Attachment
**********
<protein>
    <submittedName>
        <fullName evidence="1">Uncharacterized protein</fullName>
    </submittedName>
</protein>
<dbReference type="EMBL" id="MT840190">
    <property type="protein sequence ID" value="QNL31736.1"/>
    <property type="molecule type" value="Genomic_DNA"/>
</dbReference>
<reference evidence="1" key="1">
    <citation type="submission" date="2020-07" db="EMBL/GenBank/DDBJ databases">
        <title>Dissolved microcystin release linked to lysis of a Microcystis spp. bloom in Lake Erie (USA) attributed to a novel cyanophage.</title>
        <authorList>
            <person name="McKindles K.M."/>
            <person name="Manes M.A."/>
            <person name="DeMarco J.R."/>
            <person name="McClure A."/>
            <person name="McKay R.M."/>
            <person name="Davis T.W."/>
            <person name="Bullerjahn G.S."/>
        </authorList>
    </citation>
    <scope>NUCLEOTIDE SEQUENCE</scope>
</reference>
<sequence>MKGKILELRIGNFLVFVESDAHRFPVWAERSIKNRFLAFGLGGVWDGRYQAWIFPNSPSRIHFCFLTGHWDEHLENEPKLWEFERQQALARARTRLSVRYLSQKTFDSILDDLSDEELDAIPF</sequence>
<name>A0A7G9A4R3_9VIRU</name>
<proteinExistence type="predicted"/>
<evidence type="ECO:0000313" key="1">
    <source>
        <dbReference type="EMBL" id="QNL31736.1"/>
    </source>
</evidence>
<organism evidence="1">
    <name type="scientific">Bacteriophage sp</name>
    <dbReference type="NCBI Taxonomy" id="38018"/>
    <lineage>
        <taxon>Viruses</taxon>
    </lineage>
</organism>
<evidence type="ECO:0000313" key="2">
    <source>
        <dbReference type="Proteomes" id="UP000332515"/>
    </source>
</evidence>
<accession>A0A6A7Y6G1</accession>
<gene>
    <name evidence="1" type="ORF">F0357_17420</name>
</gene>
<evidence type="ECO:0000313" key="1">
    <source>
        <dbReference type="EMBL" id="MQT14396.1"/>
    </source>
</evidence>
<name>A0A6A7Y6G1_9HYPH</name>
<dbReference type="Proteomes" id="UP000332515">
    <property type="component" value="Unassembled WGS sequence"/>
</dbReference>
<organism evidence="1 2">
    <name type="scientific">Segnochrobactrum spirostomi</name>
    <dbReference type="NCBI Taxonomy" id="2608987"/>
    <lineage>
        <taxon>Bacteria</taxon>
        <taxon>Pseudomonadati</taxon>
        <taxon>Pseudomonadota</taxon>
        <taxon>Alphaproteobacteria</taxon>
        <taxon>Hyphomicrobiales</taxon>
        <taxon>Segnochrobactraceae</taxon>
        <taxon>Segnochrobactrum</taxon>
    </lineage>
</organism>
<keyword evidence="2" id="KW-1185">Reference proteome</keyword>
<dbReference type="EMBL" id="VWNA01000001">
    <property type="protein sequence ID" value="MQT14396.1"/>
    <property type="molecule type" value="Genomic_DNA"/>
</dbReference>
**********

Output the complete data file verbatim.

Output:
<protein>
    <submittedName>
        <fullName evidence="1">Uncharacterized protein</fullName>
    </submittedName>
</protein>
<dbReference type="EMBL" id="MT840190">
    <property type="protein sequence ID" value="QNL31736.1"/>
    <property type="molecule type" value="Genomic_DNA"/>
</dbReference>
<reference evidence="1" key="1">
    <citation type="submission" date="2020-07" db="EMBL/GenBank/DDBJ databases">
        <title>Dissolved microcystin release linked to lysis of a Microcystis spp. bloom in Lake Erie (USA) attributed to a novel cyanophage.</title>
        <authorList>
            <person name="McKindles K.M."/>
            <person name="Manes M.A."/>
            <person name="DeMarco J.R."/>
            <person name="McClure A."/>
            <person name="McKay R.M."/>
            <person name="Davis T.W."/>
            <person name="Bullerjahn G.S."/>
        </authorList>
    </citation>
    <scope>NUCLEOTIDE SEQUENCE</scope>
</reference>
<sequence>MKGKILELRIGNFLVFVESDAHRFPVWAERSIKNRFLAFGLGGVWDGRYQAWIFPNSPSRIHFCFLTGHWDEHLENEPKLWEFERQQALARARTRLSVRYLSQKTFDSILDDLSDEELDAIPF</sequence>
<name>A0A7G9A4R3_9VIRU</name>
<proteinExistence type="predicted"/>
<evidence type="ECO:0000313" key="1">
    <source>
        <dbReference type="EMBL" id="QNL31736.1"/>
    </source>
</evidence>
<organism evidence="1">
    <name type="scientific">Bacteriophage sp</name>
    <dbReference type="NCBI Taxonomy" id="38018"/>
    <lineage>
        <taxon>Viruses</taxon>
    </lineage>
</organism>
<evidence type="ECO:0000313" key="2">
    <source>
        <dbReference type="Proteomes" id="UP000332515"/>
    </source>
</evidence>
<accession>A0A6A7Y6G1</accession>
<gene>
    <name evidence="1" type="ORF">F0357_17420</name>
</gene>
<evidence type="ECO:0000313" key="1">
    <source>
        <dbReference type="EMBL" id="MQT14396.1"/>
    </source>
</evidence>
<name>A0A6A7Y6G1_9HYPH</name>
<dbReference type="Proteomes" id="UP000332515">
    <property type="component" value="Unassembled WGS sequence"/>
</dbReference>
<organism evidence="1 2">
    <name type="scientific">Segnochrobactrum spirostomi</name>
    <dbReference type="NCBI Taxonomy" id="2608987"/>
    <lineage>
        <taxon>Bacteria</taxon>
        <taxon>Pseudomonadati</taxon>
        <taxon>Pseudomonadota</taxon>
        <taxon>Alphaproteobacteria</taxon>
        <taxon>Hyphomicrobiales</taxon>
        <taxon>Segnochrobactraceae</taxon>
        <taxon>Segnochrobactrum</taxon>
    </lineage>
</organism>
<keyword evidence="2" id="KW-1185">Reference proteome</keyword>
<dbReference type="EMBL" id="VWNA01000001">
    <property type="protein sequence ID" value="MQT14396.1"/>
    <property type="molecule type" value="Genomic_DNA"/>
</dbReference>